In November 2021, I reviewed a book, The Forgotten First: Kenny Washington, Woody Strode, Marion Motley, Bill Willis, and the Breaking of the NFL Color Barrier, where I tied in the book with the wrestling days of the great Woody Strode.

Check out that review — Wrestling’s Woody Strode big part of ‘Forgotten First’ football book — and come back if you like!

What I didn’t know about was the brief pro wrestling career of Marion Motley.

Sent a clip, and being a long-time fan of the Cleveland Browns, where Motley was a superstar, I had to look into it.

The verdict is that Motley’s career as a pro wrestler didn’t last very long.

Akron Beacon Journal, Apr. 26, 1956.

Backing up a bit, Motley was a star in high school in Canton, Ohio, which is where he’d end up, enshrined in the Pro Football Hall of Fame in 1968. While in Canton, Paul Brown saw him play, and, later coached the fullback at the Great Lakes Naval Training Station during World War II.

When Brown established the brand-new Cleveland Browns in the All-America Football Conference in 1946, he brought in Motley — then 26 years old — and Bill Willis, two African-American players when there hadn’t been any in pro football for decades. (Out in California, Woody Strode and Kenny Washington were two more black players re-breaking the color line that same season.)

The Pro Football Hall of Fame described what made Motley great:

Motley, with his powerful running on Cleveland’s famed trap and draw series, made the Browns’ ground game go, but he is also credited with vital contributions to the Cleveland passing attack, because his blocking for quarterback Otto Graham was exceptional.

At 6-1 and 232 pounds, Motley was an imposing figure. The constant threat of him hurtling up the middle kept the defenses honest. Marion was the AAFC’s all-time rushing leader and also led the NFL in ground gaining in his initial season in the league in 1950. That year, in a game against the Pittsburgh Steelers, the powerful Motley rushed for 188 yards on just 11 carries for a 17.1 yards-per-carry average.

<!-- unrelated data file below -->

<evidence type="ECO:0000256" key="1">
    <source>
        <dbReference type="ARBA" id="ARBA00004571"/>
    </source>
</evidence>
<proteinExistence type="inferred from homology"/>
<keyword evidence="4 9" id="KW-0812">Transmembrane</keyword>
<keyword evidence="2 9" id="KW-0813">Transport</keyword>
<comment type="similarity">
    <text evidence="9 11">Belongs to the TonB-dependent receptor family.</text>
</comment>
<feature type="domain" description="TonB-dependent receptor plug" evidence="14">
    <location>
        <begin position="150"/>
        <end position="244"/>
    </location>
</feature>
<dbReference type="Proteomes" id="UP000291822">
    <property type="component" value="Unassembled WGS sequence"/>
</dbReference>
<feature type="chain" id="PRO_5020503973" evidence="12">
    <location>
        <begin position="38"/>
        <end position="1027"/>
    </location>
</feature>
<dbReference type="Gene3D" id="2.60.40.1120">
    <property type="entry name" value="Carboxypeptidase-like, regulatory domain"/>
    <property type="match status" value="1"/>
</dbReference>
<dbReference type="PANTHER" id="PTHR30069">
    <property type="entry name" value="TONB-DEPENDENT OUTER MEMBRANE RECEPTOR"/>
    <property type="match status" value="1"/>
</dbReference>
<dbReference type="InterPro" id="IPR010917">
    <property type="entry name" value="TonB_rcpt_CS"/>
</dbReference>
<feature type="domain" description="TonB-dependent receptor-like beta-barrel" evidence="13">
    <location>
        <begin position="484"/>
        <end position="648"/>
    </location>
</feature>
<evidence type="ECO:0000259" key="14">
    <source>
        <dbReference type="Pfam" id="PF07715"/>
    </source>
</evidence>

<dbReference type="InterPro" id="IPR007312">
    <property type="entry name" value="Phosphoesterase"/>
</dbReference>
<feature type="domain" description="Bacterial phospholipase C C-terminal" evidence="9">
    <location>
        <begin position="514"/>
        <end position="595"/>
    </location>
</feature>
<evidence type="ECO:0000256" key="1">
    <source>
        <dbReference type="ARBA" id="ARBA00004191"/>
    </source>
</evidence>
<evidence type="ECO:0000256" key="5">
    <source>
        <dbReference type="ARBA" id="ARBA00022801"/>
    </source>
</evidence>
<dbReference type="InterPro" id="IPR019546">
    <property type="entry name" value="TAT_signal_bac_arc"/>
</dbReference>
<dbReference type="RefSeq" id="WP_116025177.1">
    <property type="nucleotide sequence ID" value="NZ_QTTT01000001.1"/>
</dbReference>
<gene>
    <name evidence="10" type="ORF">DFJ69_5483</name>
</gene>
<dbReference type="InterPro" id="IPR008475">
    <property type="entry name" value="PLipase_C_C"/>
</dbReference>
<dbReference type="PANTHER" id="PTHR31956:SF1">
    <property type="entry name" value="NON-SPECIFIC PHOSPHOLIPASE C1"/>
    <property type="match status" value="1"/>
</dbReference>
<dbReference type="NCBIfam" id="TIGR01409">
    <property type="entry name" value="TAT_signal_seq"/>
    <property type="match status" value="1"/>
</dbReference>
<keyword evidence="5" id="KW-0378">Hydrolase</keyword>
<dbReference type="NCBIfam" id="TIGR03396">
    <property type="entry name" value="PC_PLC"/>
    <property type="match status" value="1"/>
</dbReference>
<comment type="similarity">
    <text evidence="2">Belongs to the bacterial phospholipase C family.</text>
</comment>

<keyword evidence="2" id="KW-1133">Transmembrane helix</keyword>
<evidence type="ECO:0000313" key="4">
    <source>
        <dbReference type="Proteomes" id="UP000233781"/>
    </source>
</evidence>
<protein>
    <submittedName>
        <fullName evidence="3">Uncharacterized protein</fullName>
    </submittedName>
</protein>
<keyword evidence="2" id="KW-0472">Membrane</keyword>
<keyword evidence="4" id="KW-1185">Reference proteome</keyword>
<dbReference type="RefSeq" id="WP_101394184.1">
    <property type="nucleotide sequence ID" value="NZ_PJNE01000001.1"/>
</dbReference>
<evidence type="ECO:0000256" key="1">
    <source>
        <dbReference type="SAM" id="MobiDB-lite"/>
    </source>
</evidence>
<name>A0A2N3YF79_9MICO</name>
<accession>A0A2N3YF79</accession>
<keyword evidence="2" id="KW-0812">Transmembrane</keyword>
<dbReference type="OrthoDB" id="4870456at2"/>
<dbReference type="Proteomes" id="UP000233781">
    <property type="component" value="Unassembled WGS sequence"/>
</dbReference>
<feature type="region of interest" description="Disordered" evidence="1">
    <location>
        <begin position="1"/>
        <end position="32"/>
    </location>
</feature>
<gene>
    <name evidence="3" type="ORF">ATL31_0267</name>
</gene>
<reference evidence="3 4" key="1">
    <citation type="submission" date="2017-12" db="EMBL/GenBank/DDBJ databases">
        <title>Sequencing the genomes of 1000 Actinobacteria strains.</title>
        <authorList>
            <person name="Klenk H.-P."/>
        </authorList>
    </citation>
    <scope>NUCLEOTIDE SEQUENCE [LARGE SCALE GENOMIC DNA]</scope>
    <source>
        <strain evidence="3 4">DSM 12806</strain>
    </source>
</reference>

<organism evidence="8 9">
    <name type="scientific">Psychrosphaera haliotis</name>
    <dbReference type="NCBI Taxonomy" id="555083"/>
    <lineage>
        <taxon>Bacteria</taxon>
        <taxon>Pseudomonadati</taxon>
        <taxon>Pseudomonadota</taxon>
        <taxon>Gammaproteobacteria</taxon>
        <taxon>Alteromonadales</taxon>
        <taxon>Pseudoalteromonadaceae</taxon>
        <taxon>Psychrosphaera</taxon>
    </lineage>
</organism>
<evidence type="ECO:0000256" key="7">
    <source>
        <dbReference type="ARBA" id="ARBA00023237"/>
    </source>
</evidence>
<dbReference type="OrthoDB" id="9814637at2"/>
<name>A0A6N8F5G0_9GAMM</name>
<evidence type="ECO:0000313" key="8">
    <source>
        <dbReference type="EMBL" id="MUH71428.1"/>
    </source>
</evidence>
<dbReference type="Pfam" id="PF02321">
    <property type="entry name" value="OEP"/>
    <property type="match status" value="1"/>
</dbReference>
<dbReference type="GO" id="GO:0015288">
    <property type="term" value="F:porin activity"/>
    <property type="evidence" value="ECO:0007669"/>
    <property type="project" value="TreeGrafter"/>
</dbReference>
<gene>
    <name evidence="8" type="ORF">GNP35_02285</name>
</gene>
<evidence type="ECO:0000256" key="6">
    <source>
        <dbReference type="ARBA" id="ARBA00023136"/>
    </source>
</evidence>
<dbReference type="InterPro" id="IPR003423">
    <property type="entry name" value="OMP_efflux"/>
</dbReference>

In his nine professional seasons, he amassed 4,720 yards on 828 carries for an amazing 5.7 yards-per-carry average. When he retired Marion held a host of Browns’ club records. In addition to be elected to the Hall of Fame in 1968, Motley was named in 1994 to the NFL’s 75th Anniversary All-Time Team.

Motley’s knees were an issue. He retired from football and sat out the 1954 season. “Motley, slowed by knee injuries for several years, announced his retirement prior to the Browns’ first league game in 1954. During the exhibition season, his knee ailment failed to respond to treatment and he saw only minutes of action,” reads one report.

For the 1955 season, Motley tried a comeback, but was traded to the Pittsburgh Steelers for Ed Modzelewski. He got into seven games for the Steelers, as a linebacker, and was released before the end of the season.

Now for the wrestling.

It’s evident Motley had a bit of a restless streak, and newspapers frequently noted his job changes. For a short time in 1956, that gig was pro wrestling.

Akron Beacon Journal, Apr. 25, 1956.

His debut appears to be on a card in Akron, Ohio, on April 28, 1956, where he faced Frank Hurley. The promoter of the territory at the time, was Al Haft, out of Columbus, Ohio. Notable on the card is the former World boxing champion, Joe Louis, wrestling; “The Brown Bomber” had often been a referee too.

A syndicated sports column from that month noted that “Joe Louis will team with ex-footballer Marion Motley for a wrestling tour.”

There are just a handful more matches of record for Motley:

  • May 12 1956 Canton, Ohio- beating Wild Bill Zim; “Marion Motley, the one-time pro football great, now plans to take a fling at professional wrestling … The former Canton McKinley athlete makes his debut in Canton Saturday night against Wild Bill Zimovich.”
  • June 2 1956 Reynoldsburg, Ohio – teaming with Charley Hoover (another African-American) vs Bill Hires & Jim Grabmire
  • June 9 1956 Reynoldsburg, Ohio – versus Nelson Royal

Later, he appeared to have refereed on occasion:

Dayton Daily News, August 5, 1956.

No interview or even a columnist questioning Motley’s move into wrestling could be found.

There were notes, however, that Motley had run a bar, then joined the US Post Office (1958), and then became a special representative for Jas. Barclay & Co., Ltd., selling alcohol. Motley also worked for Miller Excavating in Suffield, Ohio, the Ohio Lottery, and for the Ohio Department of Youth Services.

He tried to get into coaching on the Browns in 1965 but was rebuffed. Motley was always outspoken by the lack of opportunities given to African-Americans, especially in pro football — so Brian Flores’ recent lawsuit against the NFL for its hiring policies is hardly new.

Motley died June 27, 1999 in Cleveland, of prostate cancer.


Wrestling’s Woody Strode big part of ‘Forgotten First’ football book